We document the occurrence of process claims in granted U.S. patents over the last century. Using novel data on the type of independent patent claims, we show an increase in the annual share of process claims of about 25 percentage points (from below 10% in 1920). This rise in process intensity is not limited to a few patent classes but can be observed across a broad spectrum of technologies. Process intensity varies by applicant type: companies file more process-intense patents than individuals, and U.S. applicants file more process-intense patents than foreign applicants. We further show that patents with higher process intensity are more valuable but are not necessarily cited more often. Last, process claims are on average shorter than product claims; but this gap has narrowed since the 1970s. These patterns suggest that the patent breadth and scope of process-intense patents are overestimated when claim types are not accounted for. We conclude by describing in detail the code used to construct the claim-type data, showing results from a data-validation exercise (using close to 10,000 manually classified patent claims), and providing guidance for researchers on how to alter the classification outcome to adapt to researchers’ needs.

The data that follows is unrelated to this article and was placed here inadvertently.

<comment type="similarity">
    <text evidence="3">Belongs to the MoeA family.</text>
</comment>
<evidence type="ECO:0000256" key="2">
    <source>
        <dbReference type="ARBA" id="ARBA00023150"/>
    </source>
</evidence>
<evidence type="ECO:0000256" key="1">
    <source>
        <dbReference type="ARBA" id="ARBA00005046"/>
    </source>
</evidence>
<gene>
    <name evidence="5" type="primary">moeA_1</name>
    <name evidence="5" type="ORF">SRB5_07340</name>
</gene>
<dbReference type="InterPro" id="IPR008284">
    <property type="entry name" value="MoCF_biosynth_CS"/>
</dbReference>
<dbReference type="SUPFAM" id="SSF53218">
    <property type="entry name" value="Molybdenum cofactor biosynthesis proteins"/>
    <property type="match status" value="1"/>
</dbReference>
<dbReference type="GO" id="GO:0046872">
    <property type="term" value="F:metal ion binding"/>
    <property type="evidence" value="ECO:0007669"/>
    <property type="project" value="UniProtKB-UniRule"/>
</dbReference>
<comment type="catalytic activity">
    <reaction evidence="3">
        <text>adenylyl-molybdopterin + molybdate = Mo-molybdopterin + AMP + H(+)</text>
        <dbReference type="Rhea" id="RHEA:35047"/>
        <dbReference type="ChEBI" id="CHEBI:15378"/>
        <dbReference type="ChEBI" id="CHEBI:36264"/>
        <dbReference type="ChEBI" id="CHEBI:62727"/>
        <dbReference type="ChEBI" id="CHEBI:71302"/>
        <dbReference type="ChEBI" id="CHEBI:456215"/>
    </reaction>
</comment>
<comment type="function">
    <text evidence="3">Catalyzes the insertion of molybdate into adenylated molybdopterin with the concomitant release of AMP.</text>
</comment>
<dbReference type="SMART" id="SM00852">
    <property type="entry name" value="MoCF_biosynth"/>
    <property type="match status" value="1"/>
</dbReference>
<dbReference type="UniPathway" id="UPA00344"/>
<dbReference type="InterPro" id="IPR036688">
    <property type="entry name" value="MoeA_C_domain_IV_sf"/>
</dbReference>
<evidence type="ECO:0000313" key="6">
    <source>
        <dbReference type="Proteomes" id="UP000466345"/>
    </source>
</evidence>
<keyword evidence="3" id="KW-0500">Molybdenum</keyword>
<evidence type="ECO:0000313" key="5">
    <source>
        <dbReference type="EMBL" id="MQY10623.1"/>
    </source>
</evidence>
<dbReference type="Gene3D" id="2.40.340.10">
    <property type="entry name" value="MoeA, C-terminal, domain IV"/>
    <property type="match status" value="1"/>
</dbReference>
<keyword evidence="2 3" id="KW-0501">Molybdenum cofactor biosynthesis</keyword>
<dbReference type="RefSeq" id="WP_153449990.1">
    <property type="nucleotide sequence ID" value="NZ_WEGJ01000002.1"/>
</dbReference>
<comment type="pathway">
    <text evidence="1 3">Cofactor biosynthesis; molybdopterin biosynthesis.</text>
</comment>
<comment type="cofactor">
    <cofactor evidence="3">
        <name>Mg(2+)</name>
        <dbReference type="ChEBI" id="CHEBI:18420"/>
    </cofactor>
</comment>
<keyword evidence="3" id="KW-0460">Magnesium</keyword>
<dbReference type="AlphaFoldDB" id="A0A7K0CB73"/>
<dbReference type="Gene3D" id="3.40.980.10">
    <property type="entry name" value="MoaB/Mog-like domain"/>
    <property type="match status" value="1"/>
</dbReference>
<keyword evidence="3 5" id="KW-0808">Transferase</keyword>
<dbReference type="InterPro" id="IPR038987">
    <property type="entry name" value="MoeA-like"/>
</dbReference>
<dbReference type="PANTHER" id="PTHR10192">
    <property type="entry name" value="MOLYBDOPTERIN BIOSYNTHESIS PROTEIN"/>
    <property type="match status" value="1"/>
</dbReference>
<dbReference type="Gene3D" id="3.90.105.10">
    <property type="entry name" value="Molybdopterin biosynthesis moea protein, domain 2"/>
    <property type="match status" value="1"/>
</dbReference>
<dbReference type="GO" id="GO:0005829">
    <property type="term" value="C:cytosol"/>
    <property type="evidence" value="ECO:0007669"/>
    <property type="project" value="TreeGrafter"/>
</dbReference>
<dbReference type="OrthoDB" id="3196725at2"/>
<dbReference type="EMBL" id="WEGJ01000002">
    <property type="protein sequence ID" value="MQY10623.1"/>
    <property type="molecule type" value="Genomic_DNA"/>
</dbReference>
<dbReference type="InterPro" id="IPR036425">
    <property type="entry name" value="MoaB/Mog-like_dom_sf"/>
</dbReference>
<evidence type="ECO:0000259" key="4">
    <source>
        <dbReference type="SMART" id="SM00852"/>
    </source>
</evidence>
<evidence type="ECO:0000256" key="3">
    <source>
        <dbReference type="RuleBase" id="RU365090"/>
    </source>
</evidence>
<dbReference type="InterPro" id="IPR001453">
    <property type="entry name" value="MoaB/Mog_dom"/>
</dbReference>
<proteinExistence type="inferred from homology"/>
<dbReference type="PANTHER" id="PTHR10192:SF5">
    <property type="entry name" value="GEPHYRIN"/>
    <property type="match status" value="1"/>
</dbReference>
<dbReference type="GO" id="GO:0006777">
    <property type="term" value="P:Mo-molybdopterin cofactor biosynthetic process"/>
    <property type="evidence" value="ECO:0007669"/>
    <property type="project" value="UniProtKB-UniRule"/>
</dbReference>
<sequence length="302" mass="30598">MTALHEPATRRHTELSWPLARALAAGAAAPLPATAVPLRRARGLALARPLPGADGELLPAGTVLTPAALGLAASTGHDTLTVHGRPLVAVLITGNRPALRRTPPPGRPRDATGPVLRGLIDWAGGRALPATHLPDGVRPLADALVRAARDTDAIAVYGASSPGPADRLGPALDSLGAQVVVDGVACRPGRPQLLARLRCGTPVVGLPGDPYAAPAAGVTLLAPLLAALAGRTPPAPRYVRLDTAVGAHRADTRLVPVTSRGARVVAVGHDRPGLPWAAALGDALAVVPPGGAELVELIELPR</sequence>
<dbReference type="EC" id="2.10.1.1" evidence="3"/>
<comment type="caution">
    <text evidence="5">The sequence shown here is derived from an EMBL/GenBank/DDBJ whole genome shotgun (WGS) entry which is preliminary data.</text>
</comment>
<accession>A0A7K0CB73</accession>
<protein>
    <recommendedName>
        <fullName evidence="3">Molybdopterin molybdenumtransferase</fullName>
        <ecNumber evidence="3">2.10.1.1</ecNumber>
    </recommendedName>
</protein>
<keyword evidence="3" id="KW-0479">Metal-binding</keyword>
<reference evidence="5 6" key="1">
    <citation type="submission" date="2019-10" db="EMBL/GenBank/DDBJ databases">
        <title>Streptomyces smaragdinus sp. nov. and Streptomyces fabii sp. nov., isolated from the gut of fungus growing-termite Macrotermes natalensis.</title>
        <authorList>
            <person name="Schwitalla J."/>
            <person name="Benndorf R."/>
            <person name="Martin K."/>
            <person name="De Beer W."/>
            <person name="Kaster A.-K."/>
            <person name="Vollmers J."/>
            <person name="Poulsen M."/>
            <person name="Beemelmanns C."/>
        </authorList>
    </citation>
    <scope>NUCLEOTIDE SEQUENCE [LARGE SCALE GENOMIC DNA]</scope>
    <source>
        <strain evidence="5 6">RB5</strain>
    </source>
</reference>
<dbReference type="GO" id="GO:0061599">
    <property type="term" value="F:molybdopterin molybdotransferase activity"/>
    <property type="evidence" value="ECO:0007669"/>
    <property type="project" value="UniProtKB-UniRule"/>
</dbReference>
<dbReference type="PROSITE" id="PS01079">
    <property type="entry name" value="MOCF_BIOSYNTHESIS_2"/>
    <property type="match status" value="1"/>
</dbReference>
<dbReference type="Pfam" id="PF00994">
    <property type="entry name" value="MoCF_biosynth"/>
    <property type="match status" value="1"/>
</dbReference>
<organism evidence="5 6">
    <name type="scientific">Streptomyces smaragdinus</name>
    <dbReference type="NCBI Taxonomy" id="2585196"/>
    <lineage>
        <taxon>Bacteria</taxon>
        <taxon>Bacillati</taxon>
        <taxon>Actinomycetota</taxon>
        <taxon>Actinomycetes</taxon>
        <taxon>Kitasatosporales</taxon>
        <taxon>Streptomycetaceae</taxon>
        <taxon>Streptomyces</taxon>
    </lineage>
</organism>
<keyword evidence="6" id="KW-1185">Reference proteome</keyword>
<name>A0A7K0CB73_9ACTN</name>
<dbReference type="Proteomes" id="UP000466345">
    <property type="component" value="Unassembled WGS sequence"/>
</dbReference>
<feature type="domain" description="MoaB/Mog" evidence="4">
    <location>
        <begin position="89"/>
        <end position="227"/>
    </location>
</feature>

Ganglmair, Bernhard, W. Keith Robinson and Michael Seeligson (2022), The Rise of Process Claims: Evidence From a Century of U.S. Patents, ZEW Discussion Paper No. 22-011, Mannheim. Download


Ganglmair, Bernhard
Robinson, W. Keith
Seeligson, Michael


innovation; patent claims; patents; patent breadth; patent scope; process claims; process intensity; R&D; text analysis